That is because in Norwegian present and present continuous is pretty much the same. Norwegian does not have a "ing" form to specify what's happening right now. So "Hun spiser kjøtt" can mean both that she eats meat and that she is eating meat.
You always have to put "ikke" after the verb. Don't worry though, saying things like "hun ikke spiser kjøtt" is a very common mistake especially for British and American immigrants in Norway. You'll get the hang of it eventually. :-)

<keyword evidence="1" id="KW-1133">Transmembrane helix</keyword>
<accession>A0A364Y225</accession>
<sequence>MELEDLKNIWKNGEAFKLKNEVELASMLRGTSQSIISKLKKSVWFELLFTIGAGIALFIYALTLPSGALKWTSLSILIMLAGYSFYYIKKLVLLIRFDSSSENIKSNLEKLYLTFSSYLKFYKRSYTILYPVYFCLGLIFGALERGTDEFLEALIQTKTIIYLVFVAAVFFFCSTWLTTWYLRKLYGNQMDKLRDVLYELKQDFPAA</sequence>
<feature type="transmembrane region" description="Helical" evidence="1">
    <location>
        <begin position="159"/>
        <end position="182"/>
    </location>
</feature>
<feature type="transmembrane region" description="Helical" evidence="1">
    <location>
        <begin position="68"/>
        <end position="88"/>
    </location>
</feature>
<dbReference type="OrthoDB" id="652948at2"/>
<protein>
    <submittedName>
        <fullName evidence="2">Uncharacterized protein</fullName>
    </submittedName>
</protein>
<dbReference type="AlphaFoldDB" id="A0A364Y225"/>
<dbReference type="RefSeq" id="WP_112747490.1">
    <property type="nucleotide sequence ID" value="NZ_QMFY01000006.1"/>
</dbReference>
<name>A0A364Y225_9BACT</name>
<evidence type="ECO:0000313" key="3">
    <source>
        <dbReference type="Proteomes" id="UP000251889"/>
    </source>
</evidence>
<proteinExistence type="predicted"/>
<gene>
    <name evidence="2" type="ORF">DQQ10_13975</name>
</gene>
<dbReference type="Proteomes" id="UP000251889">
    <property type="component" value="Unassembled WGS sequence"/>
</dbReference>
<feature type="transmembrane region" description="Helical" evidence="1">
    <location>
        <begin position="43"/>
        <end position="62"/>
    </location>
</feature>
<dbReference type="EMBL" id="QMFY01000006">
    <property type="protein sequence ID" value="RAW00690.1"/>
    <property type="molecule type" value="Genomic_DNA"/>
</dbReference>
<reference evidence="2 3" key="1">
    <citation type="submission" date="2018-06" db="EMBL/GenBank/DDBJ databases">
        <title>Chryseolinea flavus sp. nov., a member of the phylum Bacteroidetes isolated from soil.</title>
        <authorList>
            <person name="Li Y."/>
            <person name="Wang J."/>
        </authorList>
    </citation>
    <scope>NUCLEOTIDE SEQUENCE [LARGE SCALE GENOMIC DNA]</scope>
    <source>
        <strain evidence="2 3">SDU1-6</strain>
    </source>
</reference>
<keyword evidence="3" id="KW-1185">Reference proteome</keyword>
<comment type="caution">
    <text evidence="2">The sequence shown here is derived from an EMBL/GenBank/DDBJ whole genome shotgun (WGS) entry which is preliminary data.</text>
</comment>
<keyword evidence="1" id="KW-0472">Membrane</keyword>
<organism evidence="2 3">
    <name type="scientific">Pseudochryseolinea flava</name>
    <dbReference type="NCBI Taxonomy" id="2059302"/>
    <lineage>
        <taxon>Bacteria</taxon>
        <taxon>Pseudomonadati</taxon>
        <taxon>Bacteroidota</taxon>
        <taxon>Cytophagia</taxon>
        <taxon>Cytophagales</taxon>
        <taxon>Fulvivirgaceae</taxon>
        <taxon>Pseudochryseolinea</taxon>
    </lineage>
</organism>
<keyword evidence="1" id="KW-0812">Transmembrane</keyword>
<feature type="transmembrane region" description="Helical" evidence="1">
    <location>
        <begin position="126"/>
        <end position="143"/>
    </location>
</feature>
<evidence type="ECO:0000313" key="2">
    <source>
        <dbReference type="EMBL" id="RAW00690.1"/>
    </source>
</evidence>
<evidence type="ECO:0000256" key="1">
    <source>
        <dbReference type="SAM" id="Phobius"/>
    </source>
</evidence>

"She's eating no meat" is incorrect, yet "She eats no meat" is correct... are you kidding me? So far we've learned that Norwegians doesn't tell the difference between continuous and simple, but here it does matter.